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A.R. Rahman: Sound Effects

The composer discusses his recent collaboration with Danny Boyle on the soundtrack for the film "127 Hours."

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AR Rahman

A.R. Rahman

Photo By Sheryl Nields

To call A.R. Rahman’s sound diverse is like saying Roger Federer plays a decent game of tennis. Over the years, the Academy Award-winning composer has developed a style that melds Carnatic, Western classical, Hindustani and Qawwali genres with electronic and orchestral currents. The Chennai, India, native gained a considerable American following (and nabbed that Oscar) when he joined forces with Danny Boyle and M.I.A. for the soundtrack for “Slumdog Millionaire.” This month, the duo went at it again for Boyle’s film “127 Hours,” the true story of Aron Ralston’s treacherous accident in the canyons of Utah.

And Rahman’s soundtrack only heightens the experience, mixing his own original, meditative compositions like “Liberation Begins” and “Touch of Sun” with soul-jazz (Esther Phillips’ rendition of Edith Piaf’s “If You Love Me”), French new wave (Plastic Bertrand’s “Ça Plane Pour Moi”) and a collaboration with Dido, with whom Rahman had been discussing ideas for an album.

At 11:30 p.m. his time in Mumbai, the 44-year-old chatted with WWD about guitars, amputations and lullabies.


WWD: What was your first reaction when you read the script?


A.R. Rahman: I took the movie in, and I thought the guitar would be a very nice instrument for it. I think that it’s very American, the movie, the character is very independent. Even though he’s stuck, he thinks in such a way that it’s very typical American. And young, that phase of life you go through. I thought this would be the right relationship with the instrument.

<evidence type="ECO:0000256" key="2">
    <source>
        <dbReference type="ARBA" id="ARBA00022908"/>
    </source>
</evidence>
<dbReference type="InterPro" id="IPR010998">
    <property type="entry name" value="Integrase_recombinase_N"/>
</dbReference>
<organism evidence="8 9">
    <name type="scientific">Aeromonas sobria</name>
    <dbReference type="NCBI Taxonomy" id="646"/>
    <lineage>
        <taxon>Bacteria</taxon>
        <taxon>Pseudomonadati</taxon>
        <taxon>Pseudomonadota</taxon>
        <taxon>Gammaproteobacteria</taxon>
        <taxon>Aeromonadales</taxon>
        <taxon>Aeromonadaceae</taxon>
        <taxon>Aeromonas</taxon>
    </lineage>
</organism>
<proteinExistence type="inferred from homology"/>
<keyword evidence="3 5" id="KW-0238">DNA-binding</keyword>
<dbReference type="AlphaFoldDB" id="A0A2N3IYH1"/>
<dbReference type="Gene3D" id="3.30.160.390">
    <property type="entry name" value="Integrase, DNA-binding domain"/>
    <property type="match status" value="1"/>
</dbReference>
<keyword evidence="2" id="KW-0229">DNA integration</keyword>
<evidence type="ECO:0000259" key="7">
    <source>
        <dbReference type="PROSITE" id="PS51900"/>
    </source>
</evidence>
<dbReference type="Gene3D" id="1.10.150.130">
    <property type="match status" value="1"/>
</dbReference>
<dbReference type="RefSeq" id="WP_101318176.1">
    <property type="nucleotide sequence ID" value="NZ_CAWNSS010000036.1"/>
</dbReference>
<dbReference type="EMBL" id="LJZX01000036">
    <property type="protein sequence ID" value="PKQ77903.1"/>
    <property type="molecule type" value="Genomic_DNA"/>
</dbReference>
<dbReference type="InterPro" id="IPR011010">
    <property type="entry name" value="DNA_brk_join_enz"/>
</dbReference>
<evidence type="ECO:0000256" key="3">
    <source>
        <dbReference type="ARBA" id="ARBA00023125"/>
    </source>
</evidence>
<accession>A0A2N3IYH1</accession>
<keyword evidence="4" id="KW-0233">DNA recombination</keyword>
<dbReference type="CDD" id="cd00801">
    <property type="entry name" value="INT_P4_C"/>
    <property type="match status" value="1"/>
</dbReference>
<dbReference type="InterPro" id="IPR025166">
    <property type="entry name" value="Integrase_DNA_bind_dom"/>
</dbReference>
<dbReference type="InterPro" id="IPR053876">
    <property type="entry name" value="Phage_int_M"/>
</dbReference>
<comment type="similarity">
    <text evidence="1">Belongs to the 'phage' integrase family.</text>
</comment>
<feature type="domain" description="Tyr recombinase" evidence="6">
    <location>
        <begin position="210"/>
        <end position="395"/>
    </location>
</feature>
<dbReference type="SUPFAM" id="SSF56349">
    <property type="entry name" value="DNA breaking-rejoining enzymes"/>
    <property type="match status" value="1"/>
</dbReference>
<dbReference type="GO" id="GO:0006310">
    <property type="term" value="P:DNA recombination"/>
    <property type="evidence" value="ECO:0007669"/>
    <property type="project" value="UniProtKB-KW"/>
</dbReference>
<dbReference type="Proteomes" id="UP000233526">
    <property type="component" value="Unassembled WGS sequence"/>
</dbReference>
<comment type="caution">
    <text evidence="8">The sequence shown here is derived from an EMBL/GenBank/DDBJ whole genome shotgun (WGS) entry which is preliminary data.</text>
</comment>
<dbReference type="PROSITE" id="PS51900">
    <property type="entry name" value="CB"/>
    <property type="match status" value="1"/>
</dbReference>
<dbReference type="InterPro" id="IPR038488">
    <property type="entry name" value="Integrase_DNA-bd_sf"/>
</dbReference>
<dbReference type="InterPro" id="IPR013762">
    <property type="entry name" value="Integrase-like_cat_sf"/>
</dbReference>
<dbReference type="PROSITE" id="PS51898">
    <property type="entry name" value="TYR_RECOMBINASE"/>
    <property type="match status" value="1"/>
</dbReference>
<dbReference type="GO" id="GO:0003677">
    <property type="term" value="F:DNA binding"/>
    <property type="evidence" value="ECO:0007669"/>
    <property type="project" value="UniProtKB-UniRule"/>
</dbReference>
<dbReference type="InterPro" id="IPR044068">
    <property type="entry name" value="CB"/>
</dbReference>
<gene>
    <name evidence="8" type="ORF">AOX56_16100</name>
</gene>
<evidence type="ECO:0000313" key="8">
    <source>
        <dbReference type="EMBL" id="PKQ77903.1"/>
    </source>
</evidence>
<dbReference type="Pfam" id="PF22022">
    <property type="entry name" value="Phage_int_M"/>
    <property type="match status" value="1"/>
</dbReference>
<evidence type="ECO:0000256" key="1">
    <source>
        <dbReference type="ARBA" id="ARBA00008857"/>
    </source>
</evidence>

WWD: What kind of sound were you looking to create?

A.R.R.: More electric and distortion and then sometimes just acoustic guitar. The movie is about a lot of loneliness, but what he would go through would be just being ready to burst out and a desire to be freed and that kind of energy inside. He has not eaten and he has not had water, but you just go into a hypothetical situation where you imagine yourself combating that thing.

WWD: How do you score a self-amputation scene?


A.R.R.: It’s just a very harsh scene, but we wanted to think, What would hold people to watch that at the same time? It had to do a lot of things. At that stage, they’re very vulnerable because of the scene before, where he sees [his future child] and then this attacks you. We had to be very, very careful.

WWD: For that future child scene, you worked with Dido on the track “If I Rise.” What made her voice so perfect for it?

A.R.R.: For me, it’s a very healing voice, and she sang to me like somebody soothing you and comforting you, and that’s the situation there. It’s like a future lullaby, actually, like a child singing for the father. it just gives the hope for him to stand up and do it and free himself.

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